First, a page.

All About The GMAT

Introduction

The Graduate Management Admission Test® (GMAT®) examination is a standardized test designed to measure an aspirants’ aptitude for business studies at graduate school. The GMAT® is required for admission to more than 2000 B-schools across the world. GMAT® is also accepted by Indian schools like Indian School of Business (ISB), XLRI and Great Lakes as well as for the PGP-X MBA programs at the IIMs. In Nov-2011, AICTE has approved that GMAT® can be taken as a qualifying test for MBA admission and hence more Indian schools are likely to accept GMAT® scores.

GMAT® is administered round the year and candidates should book a slot on www.mba.com to take the test. GMAT® score is valid for five years unlike most of the examinations like CAT whose scores are valid only for one year.

This test has been administered, for over 50 years, in more than 150 countries around the world including USA, UK, Canada, Australia, New-Zealand, India and China by the GMAC (Graduate Management Admission Council). From January 2006 onwards, the test is being administered by Pearson VUE headquartered at Minneapolis.

The application for the test is to be submitted with a payment of US$250. One should have a valid passport at the time of applying for the test. Before taking the test, the test takers are asked to submit the names of 5 B-Schools that they would like to send their scores to. This facility is part of the US$ 250 fee that is charged for the test. A further payment of US$28 (per copy) should be made for additional copies of the score sheets, whenever these may be required, especially to send the scores to B-Schools. Hence, test takers should decide which schools they wish to apply to even before appearing for the test. The test can be taken 5 times in a year and there must be a gap of at least 16 days between two attempts.

GMAT® is a Computer Adaptive Test which indicates that the test adapts itself to the correctness / incorrectness of your responses. There is an Integrated Reasoning Section which is not adaptive. The first few questions in Verbal Ability and Quantitative sections are of moderate difficulty. With correct responses, the level of difficulty increases, and conversely - with incorrect responses the level of difficulty decreases. The score does not depend only on the number of correct and incorrect answers. It also depends on the difficulty level of the questions encountered. The weightage for tougher questions is more than for the easier questions. The test is administered on the computer and the questions have to be tackled in the order in which they appear; you cannot skip a question. Neither can you revert to an earlier question to change the answer. The final score will be in multiples of 10. It is essential that all questions are completed as there is a heavy penalty for the questions not attempted. These factors make time management very critical in GMAT® .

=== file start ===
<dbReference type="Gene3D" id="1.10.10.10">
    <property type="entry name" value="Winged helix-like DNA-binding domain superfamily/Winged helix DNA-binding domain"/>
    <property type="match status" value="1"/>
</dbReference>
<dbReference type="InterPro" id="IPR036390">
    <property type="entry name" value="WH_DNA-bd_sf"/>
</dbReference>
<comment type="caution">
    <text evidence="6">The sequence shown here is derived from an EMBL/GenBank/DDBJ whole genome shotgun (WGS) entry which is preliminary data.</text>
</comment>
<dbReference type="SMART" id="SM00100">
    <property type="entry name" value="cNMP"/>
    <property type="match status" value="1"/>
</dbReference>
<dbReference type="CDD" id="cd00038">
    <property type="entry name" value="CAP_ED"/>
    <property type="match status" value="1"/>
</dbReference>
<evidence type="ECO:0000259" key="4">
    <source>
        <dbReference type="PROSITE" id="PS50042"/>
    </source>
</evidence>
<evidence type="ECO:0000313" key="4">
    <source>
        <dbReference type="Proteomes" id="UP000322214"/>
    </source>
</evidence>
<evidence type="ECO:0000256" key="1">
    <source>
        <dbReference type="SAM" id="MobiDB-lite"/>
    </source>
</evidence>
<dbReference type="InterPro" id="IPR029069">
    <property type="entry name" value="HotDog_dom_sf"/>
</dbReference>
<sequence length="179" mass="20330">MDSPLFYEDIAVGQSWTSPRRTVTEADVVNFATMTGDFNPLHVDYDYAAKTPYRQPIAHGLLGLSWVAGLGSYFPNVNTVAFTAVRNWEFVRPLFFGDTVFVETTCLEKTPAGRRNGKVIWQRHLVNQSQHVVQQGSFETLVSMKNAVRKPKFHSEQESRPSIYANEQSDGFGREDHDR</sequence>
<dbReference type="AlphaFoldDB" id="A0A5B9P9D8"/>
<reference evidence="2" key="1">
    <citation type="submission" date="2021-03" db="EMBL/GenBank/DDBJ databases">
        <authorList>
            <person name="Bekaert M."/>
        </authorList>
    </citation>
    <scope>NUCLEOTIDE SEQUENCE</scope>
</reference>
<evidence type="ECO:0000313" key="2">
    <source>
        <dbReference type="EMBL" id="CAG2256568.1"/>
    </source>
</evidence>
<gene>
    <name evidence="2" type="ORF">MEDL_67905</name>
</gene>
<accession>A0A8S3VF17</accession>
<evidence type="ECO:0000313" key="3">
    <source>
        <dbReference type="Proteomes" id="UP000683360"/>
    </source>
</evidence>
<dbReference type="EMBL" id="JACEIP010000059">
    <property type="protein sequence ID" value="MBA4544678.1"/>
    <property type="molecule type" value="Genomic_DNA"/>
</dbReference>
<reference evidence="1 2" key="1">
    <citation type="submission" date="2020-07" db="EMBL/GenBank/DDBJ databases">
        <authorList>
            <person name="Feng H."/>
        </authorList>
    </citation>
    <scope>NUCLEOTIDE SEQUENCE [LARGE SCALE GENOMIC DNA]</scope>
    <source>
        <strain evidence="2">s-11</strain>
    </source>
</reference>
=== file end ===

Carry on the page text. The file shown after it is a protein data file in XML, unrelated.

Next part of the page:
It is enough if you are familiar with the basic functions of the computer and no special expertise is needed. An online calculator is provided only for the Integrated Reasoning Section.

You can view the total score obtained on completion of the test. However, if you are dissatisfied with your performance, and wish to have the test attempt cancelled, this can be done immediately on completion of the test and BEFORE the test score is viewed.

A score of 720/800 will give an aspirant a decent chance of getting into top Indian schools like ISB, PGP-X of IIMs and top-10 schools across the world. A score of about 700 is required to get into top-25 schools across the world. A score of about 680 is required to get into top-100 schools across the world. However, GMAT® is just one of the factors influencing the admission. Other factors like quality of SOPs, work experience, recommendations and under graduate GPA/percentage also play crucial roles.